Growing up in the Jim Crow South, Wright’s racially oppressive environment aided him in becoming a writer and an intellectual. Wright’s ability to create, to write Black Boy, allows him to speak up for the voiceless blacks of his time, communicating the dehumanization placed upon his race. Black Boy is more than deserving of its reception and appreciation, but readers may gain an even deeper appreciation and understanding of Wright’s life through understanding the greater historical context. Wright is speaking for an entire generation, so a read on one man’s life is significantly commendable, but readers must keep in mind that this story is multiplied for the whole of his generation. Wright lived during an era of economic depression, a working-class movement, political struggles between the left and the right, the rise of Fascism, and war. He experienced racial oppression, class oppression, educational confinement, and confinement of individuality. While Black Boy can stand alone as a novel, it should be considered in light of all its historical context; Back Boy is a radical attempt to advocate for social change, to advocate for a better life for Wright, for blacks, for whites, for the American people.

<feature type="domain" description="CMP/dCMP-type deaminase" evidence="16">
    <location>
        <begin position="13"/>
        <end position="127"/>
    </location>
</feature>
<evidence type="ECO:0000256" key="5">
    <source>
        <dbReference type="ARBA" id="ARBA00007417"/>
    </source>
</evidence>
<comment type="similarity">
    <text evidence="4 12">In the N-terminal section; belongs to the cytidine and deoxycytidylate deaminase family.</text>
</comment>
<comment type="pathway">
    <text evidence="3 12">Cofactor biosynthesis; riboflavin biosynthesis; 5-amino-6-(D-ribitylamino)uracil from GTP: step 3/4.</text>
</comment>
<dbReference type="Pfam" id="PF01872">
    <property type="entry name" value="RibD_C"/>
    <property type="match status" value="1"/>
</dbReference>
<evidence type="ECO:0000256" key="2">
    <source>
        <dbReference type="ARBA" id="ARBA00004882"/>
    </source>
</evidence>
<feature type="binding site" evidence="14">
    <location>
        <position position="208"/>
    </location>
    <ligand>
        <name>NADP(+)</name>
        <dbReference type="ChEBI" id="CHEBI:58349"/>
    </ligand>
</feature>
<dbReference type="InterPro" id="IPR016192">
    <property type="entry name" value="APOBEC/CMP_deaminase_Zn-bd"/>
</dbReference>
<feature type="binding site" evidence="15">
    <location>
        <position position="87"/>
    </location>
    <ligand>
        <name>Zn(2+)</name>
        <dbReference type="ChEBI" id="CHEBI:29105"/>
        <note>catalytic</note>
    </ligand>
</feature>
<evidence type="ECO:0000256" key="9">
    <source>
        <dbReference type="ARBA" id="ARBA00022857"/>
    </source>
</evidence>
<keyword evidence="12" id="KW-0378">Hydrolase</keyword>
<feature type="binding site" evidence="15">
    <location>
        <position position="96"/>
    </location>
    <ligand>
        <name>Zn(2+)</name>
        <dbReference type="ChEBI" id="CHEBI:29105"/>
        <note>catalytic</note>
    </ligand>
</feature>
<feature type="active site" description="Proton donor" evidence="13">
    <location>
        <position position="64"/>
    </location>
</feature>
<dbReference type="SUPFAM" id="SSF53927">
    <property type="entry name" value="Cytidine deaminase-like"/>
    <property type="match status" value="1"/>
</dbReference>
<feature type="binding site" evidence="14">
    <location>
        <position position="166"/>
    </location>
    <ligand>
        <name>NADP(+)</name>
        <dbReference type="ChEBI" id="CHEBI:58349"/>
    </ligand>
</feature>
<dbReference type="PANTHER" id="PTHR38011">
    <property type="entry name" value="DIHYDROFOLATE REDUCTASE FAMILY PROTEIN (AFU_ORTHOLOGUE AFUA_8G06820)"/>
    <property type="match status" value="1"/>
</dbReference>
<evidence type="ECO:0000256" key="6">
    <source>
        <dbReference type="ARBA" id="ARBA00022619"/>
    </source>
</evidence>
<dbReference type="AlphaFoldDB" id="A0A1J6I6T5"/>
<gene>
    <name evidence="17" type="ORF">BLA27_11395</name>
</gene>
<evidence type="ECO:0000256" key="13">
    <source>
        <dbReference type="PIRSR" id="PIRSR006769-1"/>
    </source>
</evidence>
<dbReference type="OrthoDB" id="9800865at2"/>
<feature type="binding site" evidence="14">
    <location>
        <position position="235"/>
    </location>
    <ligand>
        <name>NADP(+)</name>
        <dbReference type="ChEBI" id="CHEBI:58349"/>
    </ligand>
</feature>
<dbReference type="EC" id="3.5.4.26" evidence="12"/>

The actions taken by Wright, the Daily Worker, The New Masses, and radicals of the 1930s were profound for the lives of African Americans. Radicalism is deeply rooted within Black Boy, within Wright’s journalistic works, within articles found in The New Masses, and in active efforts as exemplified by the Daily Worker and “The Fight Against White Baseball”. Black Boy deserves to be considered in light of Wright’s political and social influences to fully understand the lives, the hearts, the history surrounding this time of revolution.
Bechtel, Marilyn. Lester Rodney: Daily Worker sports editor led struggle to integrate baseball . 6 January 2016. December 2016.
Bechtel, Marilyn. Lester Rodney: Daily Worker sports editor led struggle to integrate baseball . 6 January 2016. December 2016.
Lamb, Chris and Kelly Rusinack. “A Sickening Red Tinge” The Daily Worker's Fight Against White Baseball. 1999. http://richgibson.com/whitebaseball.html. 2016.
Peck, David. “‘The Tradition of American Revolutionary Literature’: The Monthly ‘New Masses’, 1926-1933.” Science &Amp Society, vol. 42, no. 4, 1978, pp. 385–409. www.jstor.org/stable/40402129.
Wright, Richard. Black Boy. Harper Perennial Modern Classics, 2007.
—. Wright, Richard,Bryant, Earle V.,Byline, Richard Wright: Articles From The Daily Worker And New Masses. : . Print
—. Wright, Richard. "Hearst Headline Blues." The New Masses (1936): 14.
—. Wright, Richard. "We of the Streets." The New Masses (1937): 14-15.
—. Wright, Richard. "Two Million Black Voices." The New Masses (1936): 15.